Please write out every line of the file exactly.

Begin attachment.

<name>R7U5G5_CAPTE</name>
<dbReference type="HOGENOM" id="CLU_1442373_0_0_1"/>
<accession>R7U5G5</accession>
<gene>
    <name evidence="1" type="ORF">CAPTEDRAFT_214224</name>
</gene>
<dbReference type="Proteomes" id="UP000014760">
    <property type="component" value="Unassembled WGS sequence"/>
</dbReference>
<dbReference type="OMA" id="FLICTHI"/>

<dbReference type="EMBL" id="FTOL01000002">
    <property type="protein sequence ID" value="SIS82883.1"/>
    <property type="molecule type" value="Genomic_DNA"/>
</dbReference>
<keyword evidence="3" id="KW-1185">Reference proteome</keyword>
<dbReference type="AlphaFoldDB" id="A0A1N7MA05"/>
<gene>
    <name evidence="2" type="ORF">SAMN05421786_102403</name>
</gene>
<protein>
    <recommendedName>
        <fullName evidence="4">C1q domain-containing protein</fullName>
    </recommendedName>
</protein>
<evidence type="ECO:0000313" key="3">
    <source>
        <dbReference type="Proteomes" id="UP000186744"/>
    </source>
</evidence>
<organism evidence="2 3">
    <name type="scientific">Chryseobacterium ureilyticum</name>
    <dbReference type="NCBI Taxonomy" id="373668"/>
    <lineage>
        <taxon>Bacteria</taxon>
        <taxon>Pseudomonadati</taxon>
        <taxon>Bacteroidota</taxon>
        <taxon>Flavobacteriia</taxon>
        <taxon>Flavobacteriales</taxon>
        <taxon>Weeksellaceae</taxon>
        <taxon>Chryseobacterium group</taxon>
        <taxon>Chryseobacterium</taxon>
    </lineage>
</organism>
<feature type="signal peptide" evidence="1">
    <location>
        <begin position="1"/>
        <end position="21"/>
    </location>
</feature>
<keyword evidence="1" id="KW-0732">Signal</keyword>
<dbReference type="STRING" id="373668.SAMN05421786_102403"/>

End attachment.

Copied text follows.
<name>R7U5G5_CAPTE</name>
<dbReference type="HOGENOM" id="CLU_1442373_0_0_1"/>
<accession>R7U5G5</accession>
<gene>
    <name evidence="1" type="ORF">CAPTEDRAFT_214224</name>
</gene>
<dbReference type="Proteomes" id="UP000014760">
    <property type="component" value="Unassembled WGS sequence"/>
</dbReference>
<dbReference type="OMA" id="FLICTHI"/>

<dbReference type="EMBL" id="FTOL01000002">
    <property type="protein sequence ID" value="SIS82883.1"/>
    <property type="molecule type" value="Genomic_DNA"/>
</dbReference>
<keyword evidence="3" id="KW-1185">Reference proteome</keyword>
<dbReference type="AlphaFoldDB" id="A0A1N7MA05"/>
<gene>
    <name evidence="2" type="ORF">SAMN05421786_102403</name>
</gene>
<protein>
    <recommendedName>
        <fullName evidence="4">C1q domain-containing protein</fullName>
    </recommendedName>
</protein>
<evidence type="ECO:0000313" key="3">
    <source>
        <dbReference type="Proteomes" id="UP000186744"/>
    </source>
</evidence>
<organism evidence="2 3">
    <name type="scientific">Chryseobacterium ureilyticum</name>
    <dbReference type="NCBI Taxonomy" id="373668"/>
    <lineage>
        <taxon>Bacteria</taxon>
        <taxon>Pseudomonadati</taxon>
        <taxon>Bacteroidota</taxon>
        <taxon>Flavobacteriia</taxon>
        <taxon>Flavobacteriales</taxon>
        <taxon>Weeksellaceae</taxon>
        <taxon>Chryseobacterium group</taxon>
        <taxon>Chryseobacterium</taxon>
    </lineage>
</organism>
<feature type="signal peptide" evidence="1">
    <location>
        <begin position="1"/>
        <end position="21"/>
    </location>
</feature>
<keyword evidence="1" id="KW-0732">Signal</keyword>
<dbReference type="STRING" id="373668.SAMN05421786_102403"/>